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  1. Conn (1965) attributes “most of the blame for the skyrocketing prices [of quinine from $5 per tablet in June to $11 per tablet in November]… to the shortage of bark” (italics added). Figure 1. The Market for Quinine, 1965 Price ($ per 100 tablets) SNov65 SJune65 DJune65 DNov65 = Quantity

  2. In the fall of 1965, American troops were sent into the jungles of Vietnam to fight the Vietcong (VC) because, according to an army officer, that’s “where the VC are” (quoted in Apple, 1965). The jungles were also home to mosquitoes carrying malaria parasites, leading the officer to say, “If you catch VC, you’ll catch malaria.” He was right—pursuing the Vietcong into the jungles cause a “flood” of malaria cases, filling hospitals with soldiers suffering high fevers and “agonizing chills.” Many of them were given quinine, a drug that kills many types of malaria parasites. Quinine is extracted from the bark of cinchona trees, which at the time of the Vietnam War was principally supplied by Indonesia. Just as Americans were entering Vietnam’s jungles, Indonesia stopped exporting cinchona bark, which increased the price of an essential input in the production of quinine. Figure 2 illustrates the effect of these events on the market for quinine. The spike in malaria cases caused an increase in demand, while the increase in the price of cinchona bark caused an even larger decrease in supply. As a result, the price of quinine doubled, increasing from $5 per hundred tablets in June of 1965 to $11 in November. The decrease in supply was drawn to be larger than the increase in demand because Conn (1965) attributes “most of the blame for the skyrocketing prices… to the shortage of bark” (italics added).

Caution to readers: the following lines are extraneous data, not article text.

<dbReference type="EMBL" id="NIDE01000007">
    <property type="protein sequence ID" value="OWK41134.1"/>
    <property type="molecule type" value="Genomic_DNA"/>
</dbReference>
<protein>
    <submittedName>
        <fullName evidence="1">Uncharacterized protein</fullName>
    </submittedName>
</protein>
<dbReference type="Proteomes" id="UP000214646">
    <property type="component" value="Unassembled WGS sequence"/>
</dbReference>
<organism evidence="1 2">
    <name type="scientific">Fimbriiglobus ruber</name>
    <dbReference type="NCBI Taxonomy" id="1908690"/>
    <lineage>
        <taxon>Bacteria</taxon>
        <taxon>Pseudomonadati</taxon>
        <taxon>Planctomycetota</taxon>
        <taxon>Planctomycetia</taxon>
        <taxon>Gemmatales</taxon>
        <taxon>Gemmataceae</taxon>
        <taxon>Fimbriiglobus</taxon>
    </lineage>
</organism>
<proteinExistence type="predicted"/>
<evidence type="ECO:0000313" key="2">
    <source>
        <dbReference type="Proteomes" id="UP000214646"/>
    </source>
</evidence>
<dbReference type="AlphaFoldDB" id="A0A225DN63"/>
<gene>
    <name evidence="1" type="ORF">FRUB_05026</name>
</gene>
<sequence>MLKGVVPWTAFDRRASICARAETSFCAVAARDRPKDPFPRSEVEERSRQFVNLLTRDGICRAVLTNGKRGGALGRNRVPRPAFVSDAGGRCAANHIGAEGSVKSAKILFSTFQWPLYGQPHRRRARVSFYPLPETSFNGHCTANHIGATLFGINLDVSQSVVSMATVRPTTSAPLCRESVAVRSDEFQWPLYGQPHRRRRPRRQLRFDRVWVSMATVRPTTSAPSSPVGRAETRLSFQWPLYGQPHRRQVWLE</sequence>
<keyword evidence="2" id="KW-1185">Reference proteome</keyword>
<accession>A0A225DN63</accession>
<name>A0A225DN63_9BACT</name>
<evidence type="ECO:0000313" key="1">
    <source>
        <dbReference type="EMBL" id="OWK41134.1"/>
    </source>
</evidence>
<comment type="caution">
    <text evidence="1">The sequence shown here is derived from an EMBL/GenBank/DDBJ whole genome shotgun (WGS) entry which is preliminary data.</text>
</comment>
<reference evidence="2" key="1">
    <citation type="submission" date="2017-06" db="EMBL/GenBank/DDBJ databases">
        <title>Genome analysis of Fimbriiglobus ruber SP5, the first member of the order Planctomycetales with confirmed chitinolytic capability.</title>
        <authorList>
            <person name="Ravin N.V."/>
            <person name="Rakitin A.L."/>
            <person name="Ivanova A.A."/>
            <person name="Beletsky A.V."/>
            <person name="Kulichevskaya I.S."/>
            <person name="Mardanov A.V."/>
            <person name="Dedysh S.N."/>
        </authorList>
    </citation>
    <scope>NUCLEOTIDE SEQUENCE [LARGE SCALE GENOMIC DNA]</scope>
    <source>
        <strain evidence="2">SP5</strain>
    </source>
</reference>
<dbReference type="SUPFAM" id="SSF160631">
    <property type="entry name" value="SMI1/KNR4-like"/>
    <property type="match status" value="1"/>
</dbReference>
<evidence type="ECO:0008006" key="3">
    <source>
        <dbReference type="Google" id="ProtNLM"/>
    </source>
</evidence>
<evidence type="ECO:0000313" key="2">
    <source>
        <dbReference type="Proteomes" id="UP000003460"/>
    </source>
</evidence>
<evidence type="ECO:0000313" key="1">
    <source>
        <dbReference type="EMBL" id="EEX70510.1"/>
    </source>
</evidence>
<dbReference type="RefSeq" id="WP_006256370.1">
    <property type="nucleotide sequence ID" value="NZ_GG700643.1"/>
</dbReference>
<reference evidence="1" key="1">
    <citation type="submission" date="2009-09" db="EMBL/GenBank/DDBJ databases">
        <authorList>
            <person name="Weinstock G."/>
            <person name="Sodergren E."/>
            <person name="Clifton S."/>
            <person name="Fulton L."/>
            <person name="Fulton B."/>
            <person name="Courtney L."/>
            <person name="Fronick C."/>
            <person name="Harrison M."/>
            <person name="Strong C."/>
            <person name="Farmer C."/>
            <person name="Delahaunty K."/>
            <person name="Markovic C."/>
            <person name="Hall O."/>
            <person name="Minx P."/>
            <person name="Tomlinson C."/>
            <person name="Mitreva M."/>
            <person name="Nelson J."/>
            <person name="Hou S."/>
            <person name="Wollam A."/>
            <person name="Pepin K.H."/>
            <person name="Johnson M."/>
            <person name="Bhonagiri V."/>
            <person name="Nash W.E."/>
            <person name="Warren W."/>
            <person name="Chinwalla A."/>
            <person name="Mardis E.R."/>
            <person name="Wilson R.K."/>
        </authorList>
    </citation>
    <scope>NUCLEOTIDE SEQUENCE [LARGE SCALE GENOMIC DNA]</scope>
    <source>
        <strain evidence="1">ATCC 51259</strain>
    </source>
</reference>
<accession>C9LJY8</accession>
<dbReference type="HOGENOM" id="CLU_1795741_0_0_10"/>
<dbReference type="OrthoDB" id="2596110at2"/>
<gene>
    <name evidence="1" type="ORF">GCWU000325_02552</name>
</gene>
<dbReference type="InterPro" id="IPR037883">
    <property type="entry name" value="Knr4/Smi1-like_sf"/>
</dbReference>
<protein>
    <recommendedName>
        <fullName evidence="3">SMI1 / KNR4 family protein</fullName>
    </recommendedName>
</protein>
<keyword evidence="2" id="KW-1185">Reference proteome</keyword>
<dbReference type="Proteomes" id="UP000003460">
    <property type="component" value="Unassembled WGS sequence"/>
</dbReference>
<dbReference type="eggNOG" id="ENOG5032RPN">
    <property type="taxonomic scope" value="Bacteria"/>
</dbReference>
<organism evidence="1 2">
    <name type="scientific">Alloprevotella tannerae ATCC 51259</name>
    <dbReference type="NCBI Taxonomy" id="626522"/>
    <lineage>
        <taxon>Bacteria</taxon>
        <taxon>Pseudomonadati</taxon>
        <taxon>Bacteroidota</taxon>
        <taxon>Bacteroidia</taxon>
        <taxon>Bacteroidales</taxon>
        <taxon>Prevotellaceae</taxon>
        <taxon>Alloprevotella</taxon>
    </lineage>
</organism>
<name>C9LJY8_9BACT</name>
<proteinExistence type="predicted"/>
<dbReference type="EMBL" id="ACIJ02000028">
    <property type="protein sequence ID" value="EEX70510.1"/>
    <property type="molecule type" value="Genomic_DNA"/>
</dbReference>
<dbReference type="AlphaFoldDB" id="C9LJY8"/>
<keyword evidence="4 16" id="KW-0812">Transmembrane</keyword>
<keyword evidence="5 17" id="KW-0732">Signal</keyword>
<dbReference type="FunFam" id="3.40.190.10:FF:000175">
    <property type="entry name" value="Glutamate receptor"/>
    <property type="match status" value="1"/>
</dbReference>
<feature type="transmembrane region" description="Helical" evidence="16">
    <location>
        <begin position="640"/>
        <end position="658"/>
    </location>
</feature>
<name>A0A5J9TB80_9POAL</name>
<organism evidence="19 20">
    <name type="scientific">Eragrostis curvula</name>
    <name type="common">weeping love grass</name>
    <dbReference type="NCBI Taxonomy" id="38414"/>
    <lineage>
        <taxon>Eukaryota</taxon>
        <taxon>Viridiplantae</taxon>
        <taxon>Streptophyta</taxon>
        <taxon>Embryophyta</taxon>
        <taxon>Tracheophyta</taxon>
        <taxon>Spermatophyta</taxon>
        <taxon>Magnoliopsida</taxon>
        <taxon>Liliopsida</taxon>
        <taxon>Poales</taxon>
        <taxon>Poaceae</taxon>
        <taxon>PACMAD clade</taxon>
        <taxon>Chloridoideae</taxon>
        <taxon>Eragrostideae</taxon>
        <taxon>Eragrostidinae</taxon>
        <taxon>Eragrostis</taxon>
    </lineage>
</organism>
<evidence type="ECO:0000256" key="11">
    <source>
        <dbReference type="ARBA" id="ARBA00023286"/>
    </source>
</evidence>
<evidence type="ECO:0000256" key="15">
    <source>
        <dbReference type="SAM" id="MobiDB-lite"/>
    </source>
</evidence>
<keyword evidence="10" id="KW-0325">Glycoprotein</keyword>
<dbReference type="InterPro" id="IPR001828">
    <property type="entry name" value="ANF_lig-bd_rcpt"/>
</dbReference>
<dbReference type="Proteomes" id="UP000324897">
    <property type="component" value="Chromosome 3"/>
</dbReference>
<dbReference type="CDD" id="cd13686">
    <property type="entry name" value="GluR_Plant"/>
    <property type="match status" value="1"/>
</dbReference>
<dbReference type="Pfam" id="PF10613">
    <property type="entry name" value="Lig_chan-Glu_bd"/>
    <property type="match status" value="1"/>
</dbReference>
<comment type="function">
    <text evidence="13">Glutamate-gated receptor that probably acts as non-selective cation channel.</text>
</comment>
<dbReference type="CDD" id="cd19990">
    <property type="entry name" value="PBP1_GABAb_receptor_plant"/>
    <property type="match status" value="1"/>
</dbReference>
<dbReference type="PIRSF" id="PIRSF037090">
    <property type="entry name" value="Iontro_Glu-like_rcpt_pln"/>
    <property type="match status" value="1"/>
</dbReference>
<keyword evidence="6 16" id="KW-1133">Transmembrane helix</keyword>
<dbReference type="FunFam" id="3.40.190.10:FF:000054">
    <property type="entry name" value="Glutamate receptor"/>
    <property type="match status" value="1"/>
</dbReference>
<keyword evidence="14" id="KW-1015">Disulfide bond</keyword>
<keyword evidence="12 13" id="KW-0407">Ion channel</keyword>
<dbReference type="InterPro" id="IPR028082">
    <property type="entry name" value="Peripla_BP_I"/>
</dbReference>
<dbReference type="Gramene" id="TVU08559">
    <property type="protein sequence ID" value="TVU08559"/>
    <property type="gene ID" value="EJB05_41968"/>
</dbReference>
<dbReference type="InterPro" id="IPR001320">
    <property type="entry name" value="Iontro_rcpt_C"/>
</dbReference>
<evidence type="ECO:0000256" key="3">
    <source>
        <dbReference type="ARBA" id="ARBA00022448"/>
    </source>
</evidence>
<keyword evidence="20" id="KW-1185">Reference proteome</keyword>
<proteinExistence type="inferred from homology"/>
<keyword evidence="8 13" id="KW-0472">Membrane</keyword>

3. These events initially caused a shortage of quinine, represented by the distance AB, leading to an increase in the price of quinine. As the price increased, drug companies reduced their use of quinine in producing heart medications and smugglers found ways around Indonesia’s export ban. These sorts of responses would have continued until the market reached its new equilibrium price and quantity. (299 words)

  4. Writing (Economics) Papers from the Inside Out What are the characteristics of an outstanding paper? The paper has something interesting to say. Economists say interesting stuff using: • economic reasoning (e.g., models) • empirical evidence • institutional facts work on the inside first